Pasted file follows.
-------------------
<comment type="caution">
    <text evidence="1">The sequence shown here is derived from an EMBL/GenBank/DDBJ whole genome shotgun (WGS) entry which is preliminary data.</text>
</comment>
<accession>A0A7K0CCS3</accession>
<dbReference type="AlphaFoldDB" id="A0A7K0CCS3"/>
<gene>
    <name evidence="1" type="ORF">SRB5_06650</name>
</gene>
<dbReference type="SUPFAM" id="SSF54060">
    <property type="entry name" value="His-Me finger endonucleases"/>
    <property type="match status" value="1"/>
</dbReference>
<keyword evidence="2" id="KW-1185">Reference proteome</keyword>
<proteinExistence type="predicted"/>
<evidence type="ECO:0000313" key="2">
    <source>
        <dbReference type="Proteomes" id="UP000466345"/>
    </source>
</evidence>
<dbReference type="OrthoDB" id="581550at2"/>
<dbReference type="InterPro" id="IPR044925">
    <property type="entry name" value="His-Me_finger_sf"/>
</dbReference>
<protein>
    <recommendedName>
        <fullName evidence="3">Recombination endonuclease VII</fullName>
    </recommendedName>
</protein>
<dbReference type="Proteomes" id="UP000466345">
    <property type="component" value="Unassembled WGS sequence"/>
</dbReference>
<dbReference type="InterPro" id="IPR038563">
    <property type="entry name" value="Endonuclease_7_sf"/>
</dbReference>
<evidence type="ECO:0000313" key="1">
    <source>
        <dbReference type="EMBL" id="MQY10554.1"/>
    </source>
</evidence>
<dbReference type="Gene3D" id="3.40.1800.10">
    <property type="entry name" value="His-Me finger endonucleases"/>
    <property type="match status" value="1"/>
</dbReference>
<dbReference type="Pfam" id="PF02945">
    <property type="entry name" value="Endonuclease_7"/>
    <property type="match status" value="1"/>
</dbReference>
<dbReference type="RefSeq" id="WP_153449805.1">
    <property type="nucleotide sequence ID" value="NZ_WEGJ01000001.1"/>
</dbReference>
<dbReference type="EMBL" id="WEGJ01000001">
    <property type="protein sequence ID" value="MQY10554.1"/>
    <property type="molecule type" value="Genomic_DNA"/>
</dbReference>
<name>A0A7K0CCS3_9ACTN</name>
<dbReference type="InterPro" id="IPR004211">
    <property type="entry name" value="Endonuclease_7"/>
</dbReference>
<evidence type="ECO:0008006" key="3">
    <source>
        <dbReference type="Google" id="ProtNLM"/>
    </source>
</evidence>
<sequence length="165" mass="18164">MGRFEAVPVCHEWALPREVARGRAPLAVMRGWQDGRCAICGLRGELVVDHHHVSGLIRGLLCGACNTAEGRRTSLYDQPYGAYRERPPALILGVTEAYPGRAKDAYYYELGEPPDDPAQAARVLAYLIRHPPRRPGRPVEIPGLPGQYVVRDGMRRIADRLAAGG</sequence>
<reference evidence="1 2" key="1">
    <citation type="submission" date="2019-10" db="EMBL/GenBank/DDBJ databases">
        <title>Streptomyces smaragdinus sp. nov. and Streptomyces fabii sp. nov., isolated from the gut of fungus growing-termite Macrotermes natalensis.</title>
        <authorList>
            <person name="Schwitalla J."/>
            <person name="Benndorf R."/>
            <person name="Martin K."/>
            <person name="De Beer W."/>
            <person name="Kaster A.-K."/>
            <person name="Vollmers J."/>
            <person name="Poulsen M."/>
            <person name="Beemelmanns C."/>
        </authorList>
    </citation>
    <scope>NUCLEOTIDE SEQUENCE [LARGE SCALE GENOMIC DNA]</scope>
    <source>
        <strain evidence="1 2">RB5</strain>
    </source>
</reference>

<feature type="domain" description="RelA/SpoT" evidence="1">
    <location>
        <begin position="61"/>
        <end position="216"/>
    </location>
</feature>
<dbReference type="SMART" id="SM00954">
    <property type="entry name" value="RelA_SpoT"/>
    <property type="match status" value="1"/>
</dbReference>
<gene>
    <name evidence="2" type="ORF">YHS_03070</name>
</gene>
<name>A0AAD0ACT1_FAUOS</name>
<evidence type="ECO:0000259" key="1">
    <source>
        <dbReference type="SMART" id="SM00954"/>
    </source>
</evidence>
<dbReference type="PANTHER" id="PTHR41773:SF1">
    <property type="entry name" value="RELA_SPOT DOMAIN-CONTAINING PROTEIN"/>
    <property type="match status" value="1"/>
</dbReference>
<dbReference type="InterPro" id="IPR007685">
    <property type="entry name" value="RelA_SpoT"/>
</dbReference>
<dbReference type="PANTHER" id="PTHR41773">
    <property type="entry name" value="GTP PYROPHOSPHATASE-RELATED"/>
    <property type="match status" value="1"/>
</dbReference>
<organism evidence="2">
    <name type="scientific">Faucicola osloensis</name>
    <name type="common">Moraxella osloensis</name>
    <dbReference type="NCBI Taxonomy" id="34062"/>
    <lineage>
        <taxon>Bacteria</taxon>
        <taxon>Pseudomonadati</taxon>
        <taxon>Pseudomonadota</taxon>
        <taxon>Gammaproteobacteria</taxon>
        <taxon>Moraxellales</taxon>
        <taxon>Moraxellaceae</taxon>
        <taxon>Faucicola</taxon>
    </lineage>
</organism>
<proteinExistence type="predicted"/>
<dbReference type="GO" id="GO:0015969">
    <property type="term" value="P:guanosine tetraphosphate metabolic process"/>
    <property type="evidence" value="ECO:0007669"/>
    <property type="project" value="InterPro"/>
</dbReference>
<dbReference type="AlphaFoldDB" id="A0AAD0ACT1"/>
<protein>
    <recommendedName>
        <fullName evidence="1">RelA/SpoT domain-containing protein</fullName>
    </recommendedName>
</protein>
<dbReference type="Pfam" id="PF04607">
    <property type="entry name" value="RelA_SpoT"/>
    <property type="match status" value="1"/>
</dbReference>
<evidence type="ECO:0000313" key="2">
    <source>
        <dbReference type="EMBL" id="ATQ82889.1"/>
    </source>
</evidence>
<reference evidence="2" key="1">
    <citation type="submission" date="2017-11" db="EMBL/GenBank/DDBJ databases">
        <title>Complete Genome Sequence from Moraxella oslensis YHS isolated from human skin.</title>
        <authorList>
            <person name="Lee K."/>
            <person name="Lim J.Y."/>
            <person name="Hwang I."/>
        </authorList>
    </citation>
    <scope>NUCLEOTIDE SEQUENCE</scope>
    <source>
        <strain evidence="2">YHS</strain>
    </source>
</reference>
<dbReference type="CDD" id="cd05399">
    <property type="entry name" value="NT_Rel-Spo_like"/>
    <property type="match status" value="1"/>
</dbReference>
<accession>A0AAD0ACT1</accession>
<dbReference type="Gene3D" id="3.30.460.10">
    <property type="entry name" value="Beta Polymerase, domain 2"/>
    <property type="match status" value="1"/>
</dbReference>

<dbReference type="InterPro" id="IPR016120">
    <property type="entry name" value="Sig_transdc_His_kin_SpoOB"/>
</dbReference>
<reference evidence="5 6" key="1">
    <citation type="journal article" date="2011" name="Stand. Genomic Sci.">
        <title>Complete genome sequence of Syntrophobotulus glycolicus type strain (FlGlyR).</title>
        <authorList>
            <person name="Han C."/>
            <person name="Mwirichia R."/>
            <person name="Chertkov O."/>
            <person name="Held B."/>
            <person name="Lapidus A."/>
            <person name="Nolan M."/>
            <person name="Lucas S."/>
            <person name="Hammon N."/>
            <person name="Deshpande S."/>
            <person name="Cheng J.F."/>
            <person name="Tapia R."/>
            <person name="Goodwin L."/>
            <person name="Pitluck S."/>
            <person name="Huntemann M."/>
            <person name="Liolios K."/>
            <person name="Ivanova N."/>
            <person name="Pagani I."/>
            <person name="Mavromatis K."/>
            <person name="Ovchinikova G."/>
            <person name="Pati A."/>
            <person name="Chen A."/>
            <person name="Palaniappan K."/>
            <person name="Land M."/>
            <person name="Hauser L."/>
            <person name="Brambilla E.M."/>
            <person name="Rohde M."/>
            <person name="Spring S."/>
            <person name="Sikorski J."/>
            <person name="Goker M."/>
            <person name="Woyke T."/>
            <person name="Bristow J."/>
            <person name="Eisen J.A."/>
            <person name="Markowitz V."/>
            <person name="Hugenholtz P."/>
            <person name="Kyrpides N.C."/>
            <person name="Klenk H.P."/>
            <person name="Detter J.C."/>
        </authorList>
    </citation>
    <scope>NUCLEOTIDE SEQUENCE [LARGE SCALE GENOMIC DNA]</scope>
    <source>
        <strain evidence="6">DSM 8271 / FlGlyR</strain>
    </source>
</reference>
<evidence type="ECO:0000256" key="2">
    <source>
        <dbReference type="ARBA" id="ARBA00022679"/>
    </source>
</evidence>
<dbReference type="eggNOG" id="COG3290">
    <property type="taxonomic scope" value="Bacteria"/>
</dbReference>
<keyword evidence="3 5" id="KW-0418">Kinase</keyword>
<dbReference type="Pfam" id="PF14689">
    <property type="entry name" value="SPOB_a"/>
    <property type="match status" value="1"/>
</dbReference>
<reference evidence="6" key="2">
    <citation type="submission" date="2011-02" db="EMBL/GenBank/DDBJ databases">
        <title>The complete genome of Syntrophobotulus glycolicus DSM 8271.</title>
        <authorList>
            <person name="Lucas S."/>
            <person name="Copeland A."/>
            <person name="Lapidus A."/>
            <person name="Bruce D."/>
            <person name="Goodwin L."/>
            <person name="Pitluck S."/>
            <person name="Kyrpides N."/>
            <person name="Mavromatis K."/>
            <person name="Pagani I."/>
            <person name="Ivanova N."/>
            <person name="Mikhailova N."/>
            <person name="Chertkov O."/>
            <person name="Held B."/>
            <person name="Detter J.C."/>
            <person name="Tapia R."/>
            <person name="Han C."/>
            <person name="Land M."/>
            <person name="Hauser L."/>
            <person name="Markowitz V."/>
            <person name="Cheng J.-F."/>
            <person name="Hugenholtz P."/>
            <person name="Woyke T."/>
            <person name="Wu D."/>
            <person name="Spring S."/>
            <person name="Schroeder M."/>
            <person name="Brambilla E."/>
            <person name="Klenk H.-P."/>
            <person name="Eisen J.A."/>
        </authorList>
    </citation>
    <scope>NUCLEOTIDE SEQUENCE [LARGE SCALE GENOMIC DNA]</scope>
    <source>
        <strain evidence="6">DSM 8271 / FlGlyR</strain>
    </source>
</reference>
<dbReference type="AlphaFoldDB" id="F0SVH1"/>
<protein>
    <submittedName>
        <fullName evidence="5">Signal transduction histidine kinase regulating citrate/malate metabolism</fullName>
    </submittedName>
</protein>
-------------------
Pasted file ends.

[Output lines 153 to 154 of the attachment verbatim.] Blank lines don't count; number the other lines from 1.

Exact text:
            <person name="Lee K."/>
            <person name="Lim J.Y."/>